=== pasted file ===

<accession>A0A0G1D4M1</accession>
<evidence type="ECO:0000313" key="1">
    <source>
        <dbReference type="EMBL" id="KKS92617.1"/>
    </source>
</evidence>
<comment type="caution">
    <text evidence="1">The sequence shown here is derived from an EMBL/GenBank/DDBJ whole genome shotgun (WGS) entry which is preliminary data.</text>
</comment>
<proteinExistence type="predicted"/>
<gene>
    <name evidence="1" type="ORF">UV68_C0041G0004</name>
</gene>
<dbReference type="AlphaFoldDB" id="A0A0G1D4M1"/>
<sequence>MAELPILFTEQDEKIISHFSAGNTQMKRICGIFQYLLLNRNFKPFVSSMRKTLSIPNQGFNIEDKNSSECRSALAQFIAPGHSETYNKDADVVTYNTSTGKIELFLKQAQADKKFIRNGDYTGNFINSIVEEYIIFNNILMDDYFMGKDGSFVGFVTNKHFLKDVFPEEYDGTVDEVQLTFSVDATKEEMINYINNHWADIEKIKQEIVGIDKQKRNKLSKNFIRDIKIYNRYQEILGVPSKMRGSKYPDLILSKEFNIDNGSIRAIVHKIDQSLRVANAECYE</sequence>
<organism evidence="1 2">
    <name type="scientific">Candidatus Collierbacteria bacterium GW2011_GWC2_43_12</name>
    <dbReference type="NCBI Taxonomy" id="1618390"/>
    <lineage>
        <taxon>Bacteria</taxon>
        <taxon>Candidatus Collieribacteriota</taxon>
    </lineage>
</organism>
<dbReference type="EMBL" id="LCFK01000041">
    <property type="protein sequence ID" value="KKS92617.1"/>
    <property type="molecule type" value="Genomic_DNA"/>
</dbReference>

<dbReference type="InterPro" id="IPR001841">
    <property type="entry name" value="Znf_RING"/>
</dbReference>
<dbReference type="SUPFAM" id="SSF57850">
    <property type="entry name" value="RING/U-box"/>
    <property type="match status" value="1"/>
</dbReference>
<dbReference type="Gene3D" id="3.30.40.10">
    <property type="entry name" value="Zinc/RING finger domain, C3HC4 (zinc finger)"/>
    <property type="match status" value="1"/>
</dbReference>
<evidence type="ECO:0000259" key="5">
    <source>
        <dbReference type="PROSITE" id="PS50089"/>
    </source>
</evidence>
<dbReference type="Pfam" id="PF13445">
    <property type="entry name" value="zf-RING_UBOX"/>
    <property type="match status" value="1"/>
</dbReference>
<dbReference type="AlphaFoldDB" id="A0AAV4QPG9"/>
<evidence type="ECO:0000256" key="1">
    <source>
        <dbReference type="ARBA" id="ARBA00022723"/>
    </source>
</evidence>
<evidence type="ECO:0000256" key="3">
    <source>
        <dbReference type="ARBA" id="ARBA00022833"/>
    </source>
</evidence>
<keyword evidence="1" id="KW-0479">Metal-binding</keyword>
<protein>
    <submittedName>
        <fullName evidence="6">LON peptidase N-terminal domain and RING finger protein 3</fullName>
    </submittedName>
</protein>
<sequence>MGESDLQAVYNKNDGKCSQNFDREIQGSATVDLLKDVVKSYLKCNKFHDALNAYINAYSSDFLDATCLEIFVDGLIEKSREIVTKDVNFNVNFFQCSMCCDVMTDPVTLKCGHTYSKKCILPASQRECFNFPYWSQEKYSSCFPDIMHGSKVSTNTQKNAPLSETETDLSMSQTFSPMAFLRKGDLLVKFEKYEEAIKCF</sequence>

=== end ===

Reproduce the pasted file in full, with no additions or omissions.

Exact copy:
<accession>A0A0G1D4M1</accession>
<evidence type="ECO:0000313" key="1">
    <source>
        <dbReference type="EMBL" id="KKS92617.1"/>
    </source>
</evidence>
<comment type="caution">
    <text evidence="1">The sequence shown here is derived from an EMBL/GenBank/DDBJ whole genome shotgun (WGS) entry which is preliminary data.</text>
</comment>
<proteinExistence type="predicted"/>
<gene>
    <name evidence="1" type="ORF">UV68_C0041G0004</name>
</gene>
<dbReference type="AlphaFoldDB" id="A0A0G1D4M1"/>
<sequence>MAELPILFTEQDEKIISHFSAGNTQMKRICGIFQYLLLNRNFKPFVSSMRKTLSIPNQGFNIEDKNSSECRSALAQFIAPGHSETYNKDADVVTYNTSTGKIELFLKQAQADKKFIRNGDYTGNFINSIVEEYIIFNNILMDDYFMGKDGSFVGFVTNKHFLKDVFPEEYDGTVDEVQLTFSVDATKEEMINYINNHWADIEKIKQEIVGIDKQKRNKLSKNFIRDIKIYNRYQEILGVPSKMRGSKYPDLILSKEFNIDNGSIRAIVHKIDQSLRVANAECYE</sequence>
<organism evidence="1 2">
    <name type="scientific">Candidatus Collierbacteria bacterium GW2011_GWC2_43_12</name>
    <dbReference type="NCBI Taxonomy" id="1618390"/>
    <lineage>
        <taxon>Bacteria</taxon>
        <taxon>Candidatus Collieribacteriota</taxon>
    </lineage>
</organism>
<dbReference type="EMBL" id="LCFK01000041">
    <property type="protein sequence ID" value="KKS92617.1"/>
    <property type="molecule type" value="Genomic_DNA"/>
</dbReference>

<dbReference type="InterPro" id="IPR001841">
    <property type="entry name" value="Znf_RING"/>
</dbReference>
<dbReference type="SUPFAM" id="SSF57850">
    <property type="entry name" value="RING/U-box"/>
    <property type="match status" value="1"/>
</dbReference>
<dbReference type="Gene3D" id="3.30.40.10">
    <property type="entry name" value="Zinc/RING finger domain, C3HC4 (zinc finger)"/>
    <property type="match status" value="1"/>
</dbReference>
<evidence type="ECO:0000259" key="5">
    <source>
        <dbReference type="PROSITE" id="PS50089"/>
    </source>
</evidence>
<dbReference type="Pfam" id="PF13445">
    <property type="entry name" value="zf-RING_UBOX"/>
    <property type="match status" value="1"/>
</dbReference>
<dbReference type="AlphaFoldDB" id="A0AAV4QPG9"/>
<evidence type="ECO:0000256" key="1">
    <source>
        <dbReference type="ARBA" id="ARBA00022723"/>
    </source>
</evidence>
<evidence type="ECO:0000256" key="3">
    <source>
        <dbReference type="ARBA" id="ARBA00022833"/>
    </source>
</evidence>
<keyword evidence="1" id="KW-0479">Metal-binding</keyword>
<protein>
    <submittedName>
        <fullName evidence="6">LON peptidase N-terminal domain and RING finger protein 3</fullName>
    </submittedName>
</protein>
<sequence>MGESDLQAVYNKNDGKCSQNFDREIQGSATVDLLKDVVKSYLKCNKFHDALNAYINAYSSDFLDATCLEIFVDGLIEKSREIVTKDVNFNVNFFQCSMCCDVMTDPVTLKCGHTYSKKCILPASQRECFNFPYWSQEKYSSCFPDIMHGSKVSTNTQKNAPLSETETDLSMSQTFSPMAFLRKGDLLVKFEKYEEAIKCF</sequence>